The greater kudu's horns are spectacular and can grow as long as 72 inches, making 2 1/2 graceful twists. These beautifully shaped horns have long been prized in Africa for use as musical instruments, honey containers and symbolic ritual objects.

This chronology highlights important steps in AWF's growth and success over the past 46 years.

Jump to: 1960s | 1970s | 1980s | 1990s | 2000s

2009

AWF concludes its first-ever comprehensive capital campaign--the Campaign to Save Africa’s Heartlands--on June 30, effectively doubling its investment in Africa over five years.

The Lomako Conservation Science Center opens in the remote forests of the DRC, home of the rare bonobo.

AWF President Dr. Helen Gichohi is featured in Milking the Rhino, the first major documentary to explore wildlife conservation from the perspective of people who have lived alongside wildlife all their lives.

AWF launches the Leasing Land for Conservation program in the Kilimanjaro Heartland.

2008

AWF rolls out the Sustainable Economic Resources for Africa (SERA) initiative, an agenda of policy, legislative, and institutional recommendations based on the principles and lessons of the African Heartlands program.

The Livestock for Livelihoods program is launched in partnership with the U.S. Agency for International Development (USAID) in two Heartlands--Kilimanjaro and Samburu.

The Chiawa Cultural Village, an AWF-supported community enterprise that integrates historical attractions with conservation initiatives, opens on the banks of the Lower Zambezi in Zambia.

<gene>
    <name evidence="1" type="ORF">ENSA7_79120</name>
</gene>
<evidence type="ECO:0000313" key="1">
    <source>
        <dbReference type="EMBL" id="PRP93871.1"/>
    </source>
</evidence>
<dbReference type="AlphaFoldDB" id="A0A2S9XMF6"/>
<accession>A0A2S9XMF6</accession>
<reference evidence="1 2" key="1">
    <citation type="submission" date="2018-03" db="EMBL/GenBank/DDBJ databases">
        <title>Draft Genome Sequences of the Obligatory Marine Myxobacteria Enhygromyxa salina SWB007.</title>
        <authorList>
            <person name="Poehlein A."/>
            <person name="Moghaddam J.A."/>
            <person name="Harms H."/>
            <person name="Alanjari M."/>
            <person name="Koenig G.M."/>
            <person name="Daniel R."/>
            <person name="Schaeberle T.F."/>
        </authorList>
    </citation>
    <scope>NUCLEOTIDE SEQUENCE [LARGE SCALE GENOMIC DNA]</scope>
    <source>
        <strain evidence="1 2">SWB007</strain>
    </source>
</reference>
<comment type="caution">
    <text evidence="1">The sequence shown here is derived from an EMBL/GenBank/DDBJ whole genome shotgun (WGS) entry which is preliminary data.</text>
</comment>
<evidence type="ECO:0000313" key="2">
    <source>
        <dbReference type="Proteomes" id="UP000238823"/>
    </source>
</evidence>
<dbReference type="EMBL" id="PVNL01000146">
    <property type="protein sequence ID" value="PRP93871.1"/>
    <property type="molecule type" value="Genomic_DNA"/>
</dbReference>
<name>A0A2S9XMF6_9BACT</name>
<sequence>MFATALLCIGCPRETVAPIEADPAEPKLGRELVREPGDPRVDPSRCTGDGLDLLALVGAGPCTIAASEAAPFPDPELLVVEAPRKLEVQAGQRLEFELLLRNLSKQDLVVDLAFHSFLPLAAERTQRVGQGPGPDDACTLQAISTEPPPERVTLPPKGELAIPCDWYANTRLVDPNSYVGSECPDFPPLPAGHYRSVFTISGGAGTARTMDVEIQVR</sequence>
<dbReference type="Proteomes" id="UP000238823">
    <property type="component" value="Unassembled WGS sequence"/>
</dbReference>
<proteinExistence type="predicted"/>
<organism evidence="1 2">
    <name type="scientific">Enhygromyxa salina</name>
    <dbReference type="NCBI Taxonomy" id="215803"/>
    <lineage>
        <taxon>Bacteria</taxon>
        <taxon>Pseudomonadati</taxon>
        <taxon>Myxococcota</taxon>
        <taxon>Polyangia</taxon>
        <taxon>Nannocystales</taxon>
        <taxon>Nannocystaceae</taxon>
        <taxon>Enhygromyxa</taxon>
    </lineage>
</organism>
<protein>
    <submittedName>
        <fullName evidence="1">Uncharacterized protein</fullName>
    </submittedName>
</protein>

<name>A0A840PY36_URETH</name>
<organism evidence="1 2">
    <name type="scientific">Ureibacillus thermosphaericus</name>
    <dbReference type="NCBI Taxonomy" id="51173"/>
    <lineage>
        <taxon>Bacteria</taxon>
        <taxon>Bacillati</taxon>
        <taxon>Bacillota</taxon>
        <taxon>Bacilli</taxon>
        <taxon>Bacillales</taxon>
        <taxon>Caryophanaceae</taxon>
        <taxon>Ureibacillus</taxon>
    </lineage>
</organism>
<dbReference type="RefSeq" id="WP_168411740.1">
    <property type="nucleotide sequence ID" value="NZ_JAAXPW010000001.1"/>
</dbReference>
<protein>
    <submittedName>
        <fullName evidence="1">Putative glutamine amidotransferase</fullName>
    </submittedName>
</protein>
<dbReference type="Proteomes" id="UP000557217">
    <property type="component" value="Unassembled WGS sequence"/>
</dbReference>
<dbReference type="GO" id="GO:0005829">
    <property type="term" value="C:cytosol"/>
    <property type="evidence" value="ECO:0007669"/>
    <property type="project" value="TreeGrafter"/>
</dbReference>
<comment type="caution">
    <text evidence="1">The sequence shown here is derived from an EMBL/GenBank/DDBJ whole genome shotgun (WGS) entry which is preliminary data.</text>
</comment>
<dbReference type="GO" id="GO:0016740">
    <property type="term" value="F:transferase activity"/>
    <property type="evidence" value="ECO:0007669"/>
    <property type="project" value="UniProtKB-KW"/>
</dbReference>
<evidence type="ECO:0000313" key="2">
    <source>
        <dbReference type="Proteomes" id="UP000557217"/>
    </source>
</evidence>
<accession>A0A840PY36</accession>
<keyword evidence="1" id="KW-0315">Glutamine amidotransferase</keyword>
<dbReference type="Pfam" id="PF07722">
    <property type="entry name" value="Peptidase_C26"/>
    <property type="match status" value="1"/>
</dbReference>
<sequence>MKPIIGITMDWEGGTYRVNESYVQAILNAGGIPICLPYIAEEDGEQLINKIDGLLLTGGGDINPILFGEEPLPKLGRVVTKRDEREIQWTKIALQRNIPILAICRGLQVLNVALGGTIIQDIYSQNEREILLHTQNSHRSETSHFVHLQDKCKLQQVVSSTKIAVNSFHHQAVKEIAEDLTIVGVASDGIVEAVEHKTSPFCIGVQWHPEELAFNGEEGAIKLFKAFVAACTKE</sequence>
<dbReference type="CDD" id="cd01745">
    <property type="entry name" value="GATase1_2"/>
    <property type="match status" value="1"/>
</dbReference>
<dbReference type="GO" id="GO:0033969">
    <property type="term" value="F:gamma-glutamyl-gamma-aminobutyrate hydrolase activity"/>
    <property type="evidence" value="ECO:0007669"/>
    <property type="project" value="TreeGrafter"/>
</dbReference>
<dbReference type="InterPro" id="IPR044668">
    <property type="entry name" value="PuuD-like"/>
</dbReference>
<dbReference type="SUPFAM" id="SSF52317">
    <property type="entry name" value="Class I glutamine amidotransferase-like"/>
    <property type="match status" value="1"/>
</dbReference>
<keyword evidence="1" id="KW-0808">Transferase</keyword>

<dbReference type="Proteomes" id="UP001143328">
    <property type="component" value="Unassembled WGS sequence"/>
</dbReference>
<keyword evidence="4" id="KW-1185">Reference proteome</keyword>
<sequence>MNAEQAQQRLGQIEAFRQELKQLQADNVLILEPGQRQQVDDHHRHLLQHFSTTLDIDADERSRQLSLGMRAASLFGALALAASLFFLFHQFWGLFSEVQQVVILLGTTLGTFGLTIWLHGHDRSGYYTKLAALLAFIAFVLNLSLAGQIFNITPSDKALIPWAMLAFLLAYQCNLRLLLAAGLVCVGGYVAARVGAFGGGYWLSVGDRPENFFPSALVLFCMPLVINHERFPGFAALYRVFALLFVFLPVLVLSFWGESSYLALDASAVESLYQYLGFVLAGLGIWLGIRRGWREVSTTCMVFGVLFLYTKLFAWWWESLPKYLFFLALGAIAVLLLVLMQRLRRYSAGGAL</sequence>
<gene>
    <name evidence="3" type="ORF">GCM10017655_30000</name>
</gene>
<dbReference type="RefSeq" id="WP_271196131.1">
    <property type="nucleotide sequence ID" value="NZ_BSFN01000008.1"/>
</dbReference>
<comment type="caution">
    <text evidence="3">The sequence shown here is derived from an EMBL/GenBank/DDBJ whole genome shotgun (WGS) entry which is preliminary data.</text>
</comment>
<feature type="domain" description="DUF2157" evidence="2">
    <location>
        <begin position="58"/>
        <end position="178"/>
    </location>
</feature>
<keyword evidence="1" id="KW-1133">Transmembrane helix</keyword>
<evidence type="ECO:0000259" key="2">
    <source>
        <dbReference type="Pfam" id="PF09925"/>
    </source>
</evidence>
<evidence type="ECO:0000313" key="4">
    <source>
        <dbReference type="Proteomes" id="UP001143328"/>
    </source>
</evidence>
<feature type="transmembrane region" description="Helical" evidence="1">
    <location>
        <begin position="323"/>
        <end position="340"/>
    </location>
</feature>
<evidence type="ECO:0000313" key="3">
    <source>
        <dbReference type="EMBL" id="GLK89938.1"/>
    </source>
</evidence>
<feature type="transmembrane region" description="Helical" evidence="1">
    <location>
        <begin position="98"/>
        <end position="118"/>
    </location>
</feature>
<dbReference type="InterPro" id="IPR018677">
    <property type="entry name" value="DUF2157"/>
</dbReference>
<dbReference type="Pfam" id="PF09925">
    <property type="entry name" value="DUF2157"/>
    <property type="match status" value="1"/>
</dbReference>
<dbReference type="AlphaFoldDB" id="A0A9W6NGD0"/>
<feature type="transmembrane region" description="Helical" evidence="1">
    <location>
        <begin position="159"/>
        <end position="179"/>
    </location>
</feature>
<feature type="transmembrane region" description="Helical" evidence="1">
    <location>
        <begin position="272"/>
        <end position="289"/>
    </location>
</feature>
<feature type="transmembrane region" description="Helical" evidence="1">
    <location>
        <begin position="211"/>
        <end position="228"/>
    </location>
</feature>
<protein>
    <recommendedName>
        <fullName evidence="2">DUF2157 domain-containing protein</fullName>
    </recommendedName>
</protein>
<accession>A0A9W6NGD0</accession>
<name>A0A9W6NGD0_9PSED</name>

The Leopard Conservation Science Project begins in the Kruger, South Africa.

AWF's Conservation Enterprise team opens three new ecolodges that benefit local communities: Satao Elerai Camp in Kenya, Clouds Mountain Gorilla Lodge in Uganda, and Sabyinyo Silverback Lodge in Rwanda.

The Easements for Education program is launched in the Samburu Heartland.

AWF introduces its first blogs, giving people around the world a chance to follow the stories of conservation directly from the field.

2007

Dr. Helen Gichohi is appointed President of the African Wildlife Foundation. She is AWF's first African president.

The Sanctuary at Ol Lentille opens for business in Laikipia, Kenya. This world-class ecolodge is a one-of-a-kind conservation enterprise.

AWF forms a partnership with The Nature Conservancy that will have a vast impact on the conservation of Africa's savanna and fresh water ecosystems.

2006

AWF helps establish a new protected area in the Democratic Republic of Congo called the Faunal Reserve of Lomako-Yokokala. This is a major win for endangered bonobos and a large benefit to local communities.